Double the Impact: Help Langley Memorial Hospital’s respiratory team let patients breath easy

Bronchoscope campaign donations will be matched by the TB Vets

Dr. Rita Wittmann, respirologist at Langley Memorial Hospital.

Dr. Rita Wittmann, respirologist at Langley Memorial Hospital.

When a CT scan revealed a large mass in her lungs, Langley’s Dunja McCrae couldn’t have been more nervous. The scan itself followed months of a persistent cough, and as she waited for her bronchoscopy, a diagnostic exam on her lungs and airways, one worry persisted: Was it cancer?

For Dr. Rita Wittmann, a respirologist at Langley Memorial Hospital, it’s a familiar concern.

Most patients visit her when struggling with breathing problems, a persistent cough, or a lingering lung infection. Others may suffer from the effects of COVID-19, or may need treatment for scarred lung tissue, or a blockage that less-advanced scans can’t detect. For many, issues have worsened over the last two years, as patients with lung problems were reluctant to visit the hospital.

Whatever the medical concern, Langley Memorial’s respirologists and respiratory therapists are here for them, with the skills to provide state-of-the-art exams of the throat and lungs to collect samples of abnormal lung tissue and diagnose everything from lung infections to cancer.

Four new bronchoscopes are needed this year, each at a cost of $36,300. To answer that need, the Langley Memorial Hospital Foundation has partnered with TB Vets, a veterans’ society with a focus on raising funds for respiratory diseases, which will match donors’ dollars with a gift of their own.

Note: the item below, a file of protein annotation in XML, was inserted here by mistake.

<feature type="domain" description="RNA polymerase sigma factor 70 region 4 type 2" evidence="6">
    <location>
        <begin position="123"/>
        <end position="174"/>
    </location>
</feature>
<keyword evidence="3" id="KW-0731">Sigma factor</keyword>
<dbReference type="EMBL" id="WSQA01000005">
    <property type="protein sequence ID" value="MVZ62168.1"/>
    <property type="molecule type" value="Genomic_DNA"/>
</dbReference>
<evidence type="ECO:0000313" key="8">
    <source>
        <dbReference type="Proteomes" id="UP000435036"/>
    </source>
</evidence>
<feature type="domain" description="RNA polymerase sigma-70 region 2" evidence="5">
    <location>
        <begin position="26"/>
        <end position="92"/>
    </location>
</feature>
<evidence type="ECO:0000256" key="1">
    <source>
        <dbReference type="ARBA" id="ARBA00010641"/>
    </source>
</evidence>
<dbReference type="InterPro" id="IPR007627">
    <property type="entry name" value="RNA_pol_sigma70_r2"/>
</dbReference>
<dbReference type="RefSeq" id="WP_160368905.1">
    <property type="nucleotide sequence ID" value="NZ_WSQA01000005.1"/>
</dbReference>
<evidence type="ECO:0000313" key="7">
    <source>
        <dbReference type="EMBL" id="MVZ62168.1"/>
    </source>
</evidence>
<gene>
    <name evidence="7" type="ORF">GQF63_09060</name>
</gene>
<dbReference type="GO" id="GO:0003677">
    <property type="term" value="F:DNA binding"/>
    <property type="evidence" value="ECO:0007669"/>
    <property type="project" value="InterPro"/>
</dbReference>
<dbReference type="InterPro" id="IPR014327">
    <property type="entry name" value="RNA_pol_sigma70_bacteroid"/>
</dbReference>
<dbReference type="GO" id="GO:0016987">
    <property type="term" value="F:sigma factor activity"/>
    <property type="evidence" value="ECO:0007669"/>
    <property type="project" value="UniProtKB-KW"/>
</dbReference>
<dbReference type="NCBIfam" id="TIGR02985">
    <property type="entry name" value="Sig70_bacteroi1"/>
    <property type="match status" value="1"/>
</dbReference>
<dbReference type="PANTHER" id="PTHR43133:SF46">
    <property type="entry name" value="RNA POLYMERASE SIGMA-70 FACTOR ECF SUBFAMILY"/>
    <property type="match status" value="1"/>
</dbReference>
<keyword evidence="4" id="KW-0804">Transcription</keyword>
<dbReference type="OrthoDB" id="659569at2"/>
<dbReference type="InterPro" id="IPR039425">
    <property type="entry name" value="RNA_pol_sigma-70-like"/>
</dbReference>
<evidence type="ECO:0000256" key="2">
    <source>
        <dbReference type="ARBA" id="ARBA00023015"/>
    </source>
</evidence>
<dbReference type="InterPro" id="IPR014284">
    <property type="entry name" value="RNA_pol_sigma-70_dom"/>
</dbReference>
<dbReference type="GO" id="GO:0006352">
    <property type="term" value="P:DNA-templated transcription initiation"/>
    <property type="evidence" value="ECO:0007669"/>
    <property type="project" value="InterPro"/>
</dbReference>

Four new bronchoscopes are needed this year, each at a cost of $36,300. To answer that need, the Langley Memorial Hospital Foundation has partnered with TB Vets, a veterans’ society with a focus on raising funds for respiratory diseases, which will match donors’ dollars with a gift of their own.

Essential for proper diagnoses are bronchoscopes. In Dunja’s case, they helped reveal not cancer, but Allergic Bronchopulmonary Aspergillosis, a reaction to mould in the lungs. After rounds of medication, she’s feeling healthier than ever.

Had it been cancer, however, prompt diagnosis could have meant a life-saving difference.

Langley Memorial Hospital’s bronchoscopes are at the end of their lives, and replacement is urgent.

A thin, flexible tool used for exploring the respiratory system, the bronchoscope is the workhorse of every respiratory procedure at the hospital. With a bright LED light and a tiny camera installed at its extreme tip, its flexibility allows for easier passage through a patient’s nose or mouth and into the lungs.

“We can use the camera to take a photo of the inner landscape of the lung and even take a biopsy to see if a mass is benign or not,” says Aman Badesha, Respiratory Therapist at Langley Memorial.

In the case of potential lung cancers, early detection can make the difference between early recovery and serious illness.

Aman Badesha, Respiratory Therapist at Langley Memorial.

Aman Badesha, Respiratory Therapist at Langley Memorial.

Made-in-Langley partnership to meet the vital need today

The Langley Memorial Hospital team’s ability to continue testing – and providing the quick care patients deserve – is limited not by skills or will, but by the age and quality of their medical equipment.

Four new bronchoscopes are needed this year, each at a cost of $36,300. To answer that need, the Langley Memorial Hospital Foundation has partnered with TB Vets, a veterans’ society with a focus on raising funds for respiratory diseases, which will match donors’ dollars with a gift of their own.

If the Foundation can raise enough for one scope, TB Vets will donate a second scope.

To make a difference in vital lung care for Langley residents, and have your donation matched, visit lmhfoundation.com/donate

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